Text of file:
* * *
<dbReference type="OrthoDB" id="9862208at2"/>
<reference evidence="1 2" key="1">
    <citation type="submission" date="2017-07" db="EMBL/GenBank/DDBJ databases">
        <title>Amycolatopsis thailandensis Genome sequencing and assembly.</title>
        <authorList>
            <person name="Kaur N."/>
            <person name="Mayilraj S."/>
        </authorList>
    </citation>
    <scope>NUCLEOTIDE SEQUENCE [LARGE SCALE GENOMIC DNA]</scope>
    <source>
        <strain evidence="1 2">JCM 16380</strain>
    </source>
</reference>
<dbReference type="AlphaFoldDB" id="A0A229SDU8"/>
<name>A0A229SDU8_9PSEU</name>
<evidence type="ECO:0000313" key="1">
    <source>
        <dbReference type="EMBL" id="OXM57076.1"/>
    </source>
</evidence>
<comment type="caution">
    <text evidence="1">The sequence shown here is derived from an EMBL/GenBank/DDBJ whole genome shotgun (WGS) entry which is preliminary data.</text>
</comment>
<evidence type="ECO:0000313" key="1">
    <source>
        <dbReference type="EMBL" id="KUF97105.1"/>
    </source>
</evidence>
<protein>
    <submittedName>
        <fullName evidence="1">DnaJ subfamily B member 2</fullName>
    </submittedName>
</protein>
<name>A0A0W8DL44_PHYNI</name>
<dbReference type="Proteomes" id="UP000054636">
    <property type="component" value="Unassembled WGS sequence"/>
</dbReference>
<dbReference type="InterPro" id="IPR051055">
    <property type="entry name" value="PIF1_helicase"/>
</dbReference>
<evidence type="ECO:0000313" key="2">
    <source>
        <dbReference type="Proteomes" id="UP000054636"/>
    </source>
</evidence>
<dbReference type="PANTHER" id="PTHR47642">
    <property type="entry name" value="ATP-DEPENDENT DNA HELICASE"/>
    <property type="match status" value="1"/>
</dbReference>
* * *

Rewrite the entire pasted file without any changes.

<dbReference type="OrthoDB" id="9862208at2"/>
<reference evidence="1 2" key="1">
    <citation type="submission" date="2017-07" db="EMBL/GenBank/DDBJ databases">
        <title>Amycolatopsis thailandensis Genome sequencing and assembly.</title>
        <authorList>
            <person name="Kaur N."/>
            <person name="Mayilraj S."/>
        </authorList>
    </citation>
    <scope>NUCLEOTIDE SEQUENCE [LARGE SCALE GENOMIC DNA]</scope>
    <source>
        <strain evidence="1 2">JCM 16380</strain>
    </source>
</reference>
<dbReference type="AlphaFoldDB" id="A0A229SDU8"/>
<name>A0A229SDU8_9PSEU</name>
<evidence type="ECO:0000313" key="1">
    <source>
        <dbReference type="EMBL" id="OXM57076.1"/>
    </source>
</evidence>
<comment type="caution">
    <text evidence="1">The sequence shown here is derived from an EMBL/GenBank/DDBJ whole genome shotgun (WGS) entry which is preliminary data.</text>
</comment>
<evidence type="ECO:0000313" key="1">
    <source>
        <dbReference type="EMBL" id="KUF97105.1"/>
    </source>
</evidence>
<protein>
    <submittedName>
        <fullName evidence="1">DnaJ subfamily B member 2</fullName>
    </submittedName>
</protein>
<name>A0A0W8DL44_PHYNI</name>
<dbReference type="Proteomes" id="UP000054636">
    <property type="component" value="Unassembled WGS sequence"/>
</dbReference>
<dbReference type="InterPro" id="IPR051055">
    <property type="entry name" value="PIF1_helicase"/>
</dbReference>
<evidence type="ECO:0000313" key="2">
    <source>
        <dbReference type="Proteomes" id="UP000054636"/>
    </source>
</evidence>
<dbReference type="PANTHER" id="PTHR47642">
    <property type="entry name" value="ATP-DEPENDENT DNA HELICASE"/>
    <property type="match status" value="1"/>
</dbReference>